Mortality in the rockpool shrimp Palaemon elegans following long-term exposure to low doses of the anti-parasitic drug Teflubenzuron
Peer reviewed, Journal article
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Original versionAquaculture Environment Interactions. 2020, 12 23-29. 10.3354/aei00343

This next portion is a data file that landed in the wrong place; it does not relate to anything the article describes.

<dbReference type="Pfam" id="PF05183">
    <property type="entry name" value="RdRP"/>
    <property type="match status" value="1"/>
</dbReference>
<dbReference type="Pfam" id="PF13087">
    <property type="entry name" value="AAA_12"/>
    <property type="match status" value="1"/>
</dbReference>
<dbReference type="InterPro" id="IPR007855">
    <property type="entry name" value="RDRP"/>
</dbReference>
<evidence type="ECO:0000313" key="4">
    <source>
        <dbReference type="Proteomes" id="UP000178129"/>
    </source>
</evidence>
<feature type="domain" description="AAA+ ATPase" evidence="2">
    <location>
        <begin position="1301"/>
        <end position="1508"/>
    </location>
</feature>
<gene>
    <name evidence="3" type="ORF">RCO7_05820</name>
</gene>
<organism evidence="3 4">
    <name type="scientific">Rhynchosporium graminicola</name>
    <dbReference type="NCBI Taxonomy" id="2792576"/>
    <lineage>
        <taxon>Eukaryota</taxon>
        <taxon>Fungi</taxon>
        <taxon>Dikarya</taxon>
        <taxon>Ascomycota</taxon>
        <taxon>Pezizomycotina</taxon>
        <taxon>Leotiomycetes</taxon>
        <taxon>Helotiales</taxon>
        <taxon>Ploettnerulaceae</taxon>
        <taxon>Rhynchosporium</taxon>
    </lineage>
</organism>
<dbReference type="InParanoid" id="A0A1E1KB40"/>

Anti-parasitic drugs used to control sea lice infestations in the salmonid aquaculture industry are a growing environmental concern due to their potential impacts on non-target crustacean species. This study examined the lethal effects of teflubenzuron, a common in-feed pharmaceutical drug used on Norwegian salmon farms, on a non-target species, rockpool shrimp Palaemon elegans, following an extended exposure period. The standard daily dose for treating salmon is 10 µg teflubenzuron g-1 fish. Adult shrimp were fed 1 of 6 low doses of teflubenzuron (0, 0.0025, 0.005, 0.05, 0.094, 0.188 and 1.88 µg g-1) twice a week for a period of 66 d. Cumulative mortality reached 15, 27, 82 and 100% amongst shrimp exposed to the highest treatment groups (0.05, 0.094, 0.188 and 1.88 µg g-1, respectively). Cumulative mortality amongst shrimp exposed to the 2 lowest teflubenzuron doses and control feed was low (5%). Dose response curves based on measured concentrations within the shrimp were used to calculate a series of lethal threshold concentrations (LCx). The LC5, LC50 and LC90 concentrations of teflubenzuron causing low, median and high levels of mortality in rockpool shrimp were estimated to be 1.2, 18.4 and 150.6 ng g-1, respectively. These concentrations are similar to those reported in wild crustacean species, including shrimp species in the vicinity of Norwegian fish farms, both during and after teflubenzuron medication, suggesting that exposure to low doses of this compound can pose a significant risk to wild shrimp populations.